Mike, the youngest US mountain guide, who fell in love with the Val d’Aosta

A ski mountaineer on the edge of precipices, from Alaska to the Himalayas, he’s always in search of new challenges. “I respect the mountains; I love them and know they can hurt me”.
Michael “Mike” Arnold has child prodigy written into his DNA. He was just 23 when he decided to train as a mountain guide. He was one of the youngest guides to obtain the UIAGM/IFMGA Mountain Guide certification in the USA: he was only 27 when he passed all the exams. It was 2014 and it wasn’t easy: the international federation which oversees mountain guide associations is extremely rigorous; you need remarkable technical expertise and an appetite for self-sacrifice. But that’s not all. Mike is also a world-calibre ski mountaineer. SCARPA® is proud to welcome him into its team, starting this season.

Mike, you’ve travelled a lot all your life. Tell us about your roots.
“I was born in northern Maine. I cut my teeth as an athlete in ski races in eastern Canada. Soon after finishing high school I decided to follow my instinct to discover new places, and I ended up skiing in the Colorado mountains. I never stay still; I’m always looking for new adventures. And that’s where I began training to be a mountain guide”.




And you broke a record.
I was born in 1987, and I was very young at the time: I was the 96th American to receive the qualification, one of the youngest ever. The most difficult year was the last one, when I took all the final exams in just seven months. In February it was the ski mountaineering test in Revelstoke, in April the rock-climbing test in Red Rocks, and in September the test on the waterfalls in Washington state. It was exhausting, but wonderful”.

You then moved to Val d’Aosta in Italy. Why?
“I’ve always travelled a lot and the Alps have a very special appeal, which bewitched me from the outset. But in the end it was a woman - Elena - who got me. I fell in love with her and decided to stay here. The Alps have become my home and my playground, although I admit that sometimes I’m homesick for Alaska, which reminds me of my twenty years of travelling: I notched up at least a dozen incredible adventures”.



Tell us about some of them.
“I've been to Alaska, Peru and Argentina, but I’ll never forget my six years of skiing and climbing in Canada and the steep descents on the Grivola, my experiences in the Argentière basin, the Miage and the unforgettable summit of the Aiguille du Midi. I also attempted to climb a peak of more than 7,000 metres in the Himalayas with a group of friends, but the weather conditions stopped us. I’ve calculated that I spend 200 days a year with my ski boots on; I live more in the snow than at home”.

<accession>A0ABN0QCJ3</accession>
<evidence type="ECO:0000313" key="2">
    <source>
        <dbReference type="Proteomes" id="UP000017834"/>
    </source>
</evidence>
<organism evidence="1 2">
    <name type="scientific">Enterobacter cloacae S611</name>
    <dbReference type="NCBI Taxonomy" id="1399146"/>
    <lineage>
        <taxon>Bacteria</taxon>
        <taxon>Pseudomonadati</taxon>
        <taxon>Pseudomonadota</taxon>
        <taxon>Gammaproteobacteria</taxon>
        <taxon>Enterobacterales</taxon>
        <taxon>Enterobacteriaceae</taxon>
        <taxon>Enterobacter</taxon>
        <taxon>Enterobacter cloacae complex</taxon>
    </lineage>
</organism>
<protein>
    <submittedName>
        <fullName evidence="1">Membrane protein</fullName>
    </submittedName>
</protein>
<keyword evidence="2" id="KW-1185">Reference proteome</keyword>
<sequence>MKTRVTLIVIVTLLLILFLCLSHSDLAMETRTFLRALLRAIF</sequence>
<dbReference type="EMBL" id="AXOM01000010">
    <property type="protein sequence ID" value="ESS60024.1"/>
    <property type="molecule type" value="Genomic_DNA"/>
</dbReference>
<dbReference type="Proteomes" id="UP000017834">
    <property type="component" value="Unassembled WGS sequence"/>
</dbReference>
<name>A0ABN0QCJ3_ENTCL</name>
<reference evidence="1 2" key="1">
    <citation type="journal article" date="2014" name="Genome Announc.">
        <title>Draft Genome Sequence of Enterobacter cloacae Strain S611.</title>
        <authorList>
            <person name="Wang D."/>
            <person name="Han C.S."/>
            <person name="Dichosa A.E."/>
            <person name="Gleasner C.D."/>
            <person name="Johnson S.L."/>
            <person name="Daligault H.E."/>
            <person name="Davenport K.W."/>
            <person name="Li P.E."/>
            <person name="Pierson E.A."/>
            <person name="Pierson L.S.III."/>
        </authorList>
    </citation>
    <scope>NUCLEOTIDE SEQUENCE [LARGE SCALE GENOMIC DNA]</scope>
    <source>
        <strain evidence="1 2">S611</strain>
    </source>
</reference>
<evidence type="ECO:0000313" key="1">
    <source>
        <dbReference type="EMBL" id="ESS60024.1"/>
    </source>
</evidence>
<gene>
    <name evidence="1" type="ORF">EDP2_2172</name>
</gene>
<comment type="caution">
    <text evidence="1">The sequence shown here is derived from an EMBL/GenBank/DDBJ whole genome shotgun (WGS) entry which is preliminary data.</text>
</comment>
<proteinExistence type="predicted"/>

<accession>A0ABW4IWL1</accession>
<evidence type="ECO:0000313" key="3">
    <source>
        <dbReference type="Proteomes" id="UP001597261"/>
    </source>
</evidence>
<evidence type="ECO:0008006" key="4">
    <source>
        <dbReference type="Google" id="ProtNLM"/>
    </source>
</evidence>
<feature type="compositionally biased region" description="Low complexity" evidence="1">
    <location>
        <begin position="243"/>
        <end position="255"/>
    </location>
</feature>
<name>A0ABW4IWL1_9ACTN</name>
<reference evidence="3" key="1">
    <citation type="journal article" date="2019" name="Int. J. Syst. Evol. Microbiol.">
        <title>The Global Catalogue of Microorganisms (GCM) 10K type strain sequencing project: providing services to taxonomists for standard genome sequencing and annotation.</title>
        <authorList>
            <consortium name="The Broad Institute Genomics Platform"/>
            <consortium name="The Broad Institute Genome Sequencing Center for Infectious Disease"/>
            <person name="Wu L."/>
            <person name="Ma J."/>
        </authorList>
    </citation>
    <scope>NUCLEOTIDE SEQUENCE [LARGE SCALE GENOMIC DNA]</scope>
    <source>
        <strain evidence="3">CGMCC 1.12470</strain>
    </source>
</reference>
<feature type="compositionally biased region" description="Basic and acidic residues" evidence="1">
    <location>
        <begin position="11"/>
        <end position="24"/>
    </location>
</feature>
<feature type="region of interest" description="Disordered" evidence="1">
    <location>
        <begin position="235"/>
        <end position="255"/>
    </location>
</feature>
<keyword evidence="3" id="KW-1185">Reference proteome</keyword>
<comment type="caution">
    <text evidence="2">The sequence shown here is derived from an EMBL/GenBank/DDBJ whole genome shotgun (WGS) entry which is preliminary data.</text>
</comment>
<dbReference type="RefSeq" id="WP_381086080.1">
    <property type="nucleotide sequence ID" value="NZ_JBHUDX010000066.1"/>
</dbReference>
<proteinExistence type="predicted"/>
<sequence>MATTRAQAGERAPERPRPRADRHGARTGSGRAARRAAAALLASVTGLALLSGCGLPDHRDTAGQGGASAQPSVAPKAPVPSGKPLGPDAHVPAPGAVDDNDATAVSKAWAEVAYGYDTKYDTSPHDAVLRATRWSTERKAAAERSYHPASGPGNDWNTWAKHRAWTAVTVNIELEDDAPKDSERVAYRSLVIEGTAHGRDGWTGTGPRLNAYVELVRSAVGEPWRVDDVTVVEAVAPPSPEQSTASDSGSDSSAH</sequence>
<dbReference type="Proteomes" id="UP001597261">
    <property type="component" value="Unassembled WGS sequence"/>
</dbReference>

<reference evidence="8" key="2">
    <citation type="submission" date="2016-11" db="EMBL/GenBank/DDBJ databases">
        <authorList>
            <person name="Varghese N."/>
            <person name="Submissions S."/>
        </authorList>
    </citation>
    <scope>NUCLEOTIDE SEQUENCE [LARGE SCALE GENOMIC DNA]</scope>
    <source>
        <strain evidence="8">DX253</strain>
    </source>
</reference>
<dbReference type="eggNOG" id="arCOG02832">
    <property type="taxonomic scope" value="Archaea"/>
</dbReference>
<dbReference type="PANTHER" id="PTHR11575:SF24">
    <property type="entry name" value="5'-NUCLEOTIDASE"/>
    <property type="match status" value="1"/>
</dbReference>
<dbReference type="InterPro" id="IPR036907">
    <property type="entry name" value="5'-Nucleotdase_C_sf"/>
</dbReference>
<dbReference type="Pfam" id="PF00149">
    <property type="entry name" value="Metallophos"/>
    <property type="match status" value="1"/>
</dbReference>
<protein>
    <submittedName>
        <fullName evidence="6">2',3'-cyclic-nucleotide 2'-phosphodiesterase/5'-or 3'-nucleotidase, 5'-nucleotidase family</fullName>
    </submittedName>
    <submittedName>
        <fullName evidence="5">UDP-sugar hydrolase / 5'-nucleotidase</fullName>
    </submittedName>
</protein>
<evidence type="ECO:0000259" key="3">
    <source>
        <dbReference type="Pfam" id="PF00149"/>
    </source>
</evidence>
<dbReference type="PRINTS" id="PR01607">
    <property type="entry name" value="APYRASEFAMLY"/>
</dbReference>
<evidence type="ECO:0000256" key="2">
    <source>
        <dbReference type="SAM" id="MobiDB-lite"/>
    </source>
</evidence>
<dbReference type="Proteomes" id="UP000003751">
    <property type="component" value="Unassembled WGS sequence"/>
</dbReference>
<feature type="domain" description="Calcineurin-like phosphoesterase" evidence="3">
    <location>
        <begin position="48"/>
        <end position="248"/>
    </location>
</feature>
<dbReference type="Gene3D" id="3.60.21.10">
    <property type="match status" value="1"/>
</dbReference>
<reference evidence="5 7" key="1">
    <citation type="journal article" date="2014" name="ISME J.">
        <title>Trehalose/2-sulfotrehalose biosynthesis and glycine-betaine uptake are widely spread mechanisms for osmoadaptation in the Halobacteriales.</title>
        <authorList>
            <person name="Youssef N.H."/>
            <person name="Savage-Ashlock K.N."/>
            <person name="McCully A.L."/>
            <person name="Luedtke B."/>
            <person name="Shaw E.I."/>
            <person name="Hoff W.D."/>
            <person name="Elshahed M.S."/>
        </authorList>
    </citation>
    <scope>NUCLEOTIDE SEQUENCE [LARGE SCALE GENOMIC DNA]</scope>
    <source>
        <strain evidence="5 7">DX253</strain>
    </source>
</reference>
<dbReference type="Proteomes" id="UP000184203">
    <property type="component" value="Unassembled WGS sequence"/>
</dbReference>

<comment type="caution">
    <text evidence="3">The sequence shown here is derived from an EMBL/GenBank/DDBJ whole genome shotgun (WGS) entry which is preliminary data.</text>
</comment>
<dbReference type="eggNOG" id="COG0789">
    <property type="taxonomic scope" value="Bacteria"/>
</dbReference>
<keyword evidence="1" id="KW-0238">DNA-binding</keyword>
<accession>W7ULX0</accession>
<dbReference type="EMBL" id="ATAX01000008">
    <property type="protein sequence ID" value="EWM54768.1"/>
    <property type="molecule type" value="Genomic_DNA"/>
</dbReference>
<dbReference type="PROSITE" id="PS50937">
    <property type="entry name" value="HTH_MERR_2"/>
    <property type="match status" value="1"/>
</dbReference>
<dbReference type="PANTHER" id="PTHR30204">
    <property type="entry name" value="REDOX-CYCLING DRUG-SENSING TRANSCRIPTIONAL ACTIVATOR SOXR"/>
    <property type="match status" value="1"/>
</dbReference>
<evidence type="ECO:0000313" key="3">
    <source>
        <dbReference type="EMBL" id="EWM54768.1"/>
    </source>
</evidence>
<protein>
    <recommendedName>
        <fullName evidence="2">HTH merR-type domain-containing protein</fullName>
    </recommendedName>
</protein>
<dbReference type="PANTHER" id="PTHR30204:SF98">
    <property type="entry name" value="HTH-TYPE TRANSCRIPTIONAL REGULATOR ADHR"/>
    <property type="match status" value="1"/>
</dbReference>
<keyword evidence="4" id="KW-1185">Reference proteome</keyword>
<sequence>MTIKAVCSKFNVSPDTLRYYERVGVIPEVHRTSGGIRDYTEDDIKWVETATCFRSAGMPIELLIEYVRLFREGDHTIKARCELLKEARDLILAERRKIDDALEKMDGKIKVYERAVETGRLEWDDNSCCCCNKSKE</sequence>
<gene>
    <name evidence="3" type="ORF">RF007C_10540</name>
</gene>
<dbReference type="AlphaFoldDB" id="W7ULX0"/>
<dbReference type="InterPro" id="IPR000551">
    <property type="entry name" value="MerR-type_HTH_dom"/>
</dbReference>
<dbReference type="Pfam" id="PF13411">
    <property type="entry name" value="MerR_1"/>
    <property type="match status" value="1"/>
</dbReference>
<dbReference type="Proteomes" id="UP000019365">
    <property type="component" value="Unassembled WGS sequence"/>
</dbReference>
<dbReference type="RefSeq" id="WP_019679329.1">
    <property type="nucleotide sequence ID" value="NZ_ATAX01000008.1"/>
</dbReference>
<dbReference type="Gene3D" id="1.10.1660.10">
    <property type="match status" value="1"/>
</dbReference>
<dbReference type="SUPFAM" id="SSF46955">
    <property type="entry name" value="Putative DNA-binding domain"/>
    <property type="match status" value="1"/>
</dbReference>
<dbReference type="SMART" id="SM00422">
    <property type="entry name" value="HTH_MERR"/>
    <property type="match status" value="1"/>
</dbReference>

Aren’t you ever scared? You always take such huge risks…
“People who live for the mountains often have to face the sad reality: it really is risky, and sometimes you lose friends. Danger is always lurking; there are so many variables. And for someone like me, who lives right on the edge of sheer drops, a tiny mistake can end badly, very badly. The only thing I’d say is that you have to have the courage to stop when you’re in a situation you can’t control”.

So, what would be the virtue of a good mountaineer?
“Definitely patience. The mountains really do have so much to offer, and even if we miss an opportunity on one trip, there’ll always be time to go back. I realised this during an expedition in the Annapurna region in Nepal: each team would climb according to the pace of the group, taking their time and sometimes waiting to avoid unnecessary risks”.

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It’s certainly true that when you stop, your eyes gain. What’s the most beautiful scenery you’ve ever seen?
“I've been on many trips to the Alaska Range, and I really fell in love with it. It's rugged terrain and it’s timeless, it never grows old. I remember a summer solstice in the Ruth Gorge; it was one of those moments I realised I really wanted to devote my whole life to the mountains”.
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One final question, about the future. A restless soul like you must already have set some goals for 2020, am I right?
“My dream is to devote myself body and soul to the least-explored corners of the Alps, try out a few adventures in ravines that are far away from the classic and over-skied routes in Italy and France. But I’d also like to have another go at the Himalayas, experience the thrill of skiing at 8,000 metres”.